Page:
Public Private Partnerships (PPP) for large-scale and exploratory clean infrastructure projects offer the fastest route to Net Zero in the UAE and globally, a senior official at Mashreq Bank said.

Badar Chaudhry, Senior Vice President-Energy Unit, Mashreq Bank both said public and private sectors are needed to make climate finance work.

Badar Chaudhry, Senior Vice President-Energy Unit, Mashreq Bank
Badar Chaudhry, Senior Vice President-Energy Unit, Mashreq Bank
Badar Chaudhry, Senior Vice President-Energy Unit, Mashreq Bank

“Climate-smart PPPs must be ready to evolve. PPPs are based on high predictability and steady frameworks and agreements, but a learning curve lies ahead. They will have to become more open to flexing and adapting as the balance between energy security, geopolitics, and climate change become more complex,” he said in a statement shared with Zawya.

“Progress is already well underway, and more change will take time, but the more we communicate, the safer and more commercially viable the process,” he said.

The International Energy Agency (IEA) expects 70 percent of clean energy investment in the next decade to be funded by the private sector.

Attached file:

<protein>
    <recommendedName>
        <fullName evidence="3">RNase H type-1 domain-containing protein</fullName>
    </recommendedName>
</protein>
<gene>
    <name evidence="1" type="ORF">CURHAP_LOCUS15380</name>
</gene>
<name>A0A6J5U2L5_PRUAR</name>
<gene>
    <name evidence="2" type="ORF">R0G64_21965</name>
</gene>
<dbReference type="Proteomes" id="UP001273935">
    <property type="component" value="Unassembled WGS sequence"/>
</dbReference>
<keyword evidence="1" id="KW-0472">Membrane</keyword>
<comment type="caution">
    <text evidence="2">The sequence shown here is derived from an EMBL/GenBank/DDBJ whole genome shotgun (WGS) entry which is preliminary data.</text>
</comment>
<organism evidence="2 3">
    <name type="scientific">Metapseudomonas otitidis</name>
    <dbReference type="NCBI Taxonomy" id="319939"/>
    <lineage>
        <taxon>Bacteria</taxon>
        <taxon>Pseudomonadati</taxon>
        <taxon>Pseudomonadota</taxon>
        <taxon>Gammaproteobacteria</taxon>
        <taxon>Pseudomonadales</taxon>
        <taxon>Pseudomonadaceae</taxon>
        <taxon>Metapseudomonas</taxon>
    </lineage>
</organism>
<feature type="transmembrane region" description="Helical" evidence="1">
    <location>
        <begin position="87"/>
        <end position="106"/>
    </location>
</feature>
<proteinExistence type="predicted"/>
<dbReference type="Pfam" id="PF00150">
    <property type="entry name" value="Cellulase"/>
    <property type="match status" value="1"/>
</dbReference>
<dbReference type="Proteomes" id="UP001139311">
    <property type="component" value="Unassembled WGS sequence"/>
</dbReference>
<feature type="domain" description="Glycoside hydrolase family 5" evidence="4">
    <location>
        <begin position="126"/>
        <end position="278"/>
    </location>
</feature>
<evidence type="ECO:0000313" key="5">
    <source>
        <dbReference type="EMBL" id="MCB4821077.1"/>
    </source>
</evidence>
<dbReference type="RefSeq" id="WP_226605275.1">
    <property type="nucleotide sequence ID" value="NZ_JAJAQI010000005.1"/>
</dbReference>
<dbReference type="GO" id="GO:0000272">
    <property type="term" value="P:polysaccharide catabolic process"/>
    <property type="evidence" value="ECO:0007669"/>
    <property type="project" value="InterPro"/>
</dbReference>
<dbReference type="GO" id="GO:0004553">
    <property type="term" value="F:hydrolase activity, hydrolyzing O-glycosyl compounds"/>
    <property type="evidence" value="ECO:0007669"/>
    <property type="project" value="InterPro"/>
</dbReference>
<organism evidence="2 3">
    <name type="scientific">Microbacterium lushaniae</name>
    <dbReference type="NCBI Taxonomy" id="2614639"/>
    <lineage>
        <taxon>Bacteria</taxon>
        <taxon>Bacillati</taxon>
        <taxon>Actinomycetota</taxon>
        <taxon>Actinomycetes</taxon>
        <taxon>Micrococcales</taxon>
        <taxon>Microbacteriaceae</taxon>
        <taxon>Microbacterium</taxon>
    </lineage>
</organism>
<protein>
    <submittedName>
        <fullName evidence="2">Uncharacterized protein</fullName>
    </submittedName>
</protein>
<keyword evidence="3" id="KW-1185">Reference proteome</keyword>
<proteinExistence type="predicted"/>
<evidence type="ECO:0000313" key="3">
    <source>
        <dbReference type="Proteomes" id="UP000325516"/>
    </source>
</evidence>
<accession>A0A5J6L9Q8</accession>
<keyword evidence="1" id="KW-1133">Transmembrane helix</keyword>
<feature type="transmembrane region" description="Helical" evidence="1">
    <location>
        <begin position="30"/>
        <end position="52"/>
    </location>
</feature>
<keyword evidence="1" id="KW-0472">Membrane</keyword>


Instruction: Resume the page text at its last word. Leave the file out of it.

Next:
Chaudhry said sustaining fungibility for PPPs and bilateral partnerships are key factors to consider, and so is bolstering confidence among private investors by de-risking finance, via government-backed guarantees, and joint investments like syndicated debt with the support of export credit agencies (ECAs).

“Finding these areas of common ground is imperative as the bill of a cleaner, greener, and healthier future varies hugely” from $1.5 trillion per year predicted by non-profit organisation One Earth to about $9.2 trillion annually by consultancy McKinsey, he said.

“We must be patient with such diversity as we are trying to accurately predict the cost of a massive global change that lies nearly three decades away. The geopolitical, environmental, economic, and social uncertainties are too great. Therein lies even more reason to collaborate on PPPs and climate finance, so we can unpick the guesswork to find real solutions,” he said.

The financial flows to the Arab region under the UN’s recently launched ad-hoc Work Programme on the New Collective Quantified Goal on Climate Finance remains below the estimated needs of the region, he said.

The World Bank delivered more than $26 billion of climate finance in fiscal year 2021.  The World Bank and IFC has allocated $10 billion for funding climate-smart projects and policy reforms in MENA, with an additional $2 billion in private sector financing from 2021-2025, he said.

“We must focus on finessing and scaling it up at COP27, the world’s biggest annual climate gathering in Egypt this November. The margin for indecision around climate finance is near nil,” he said.

(Reporting by Sowmya Sundar; Editing by Anoop Menon)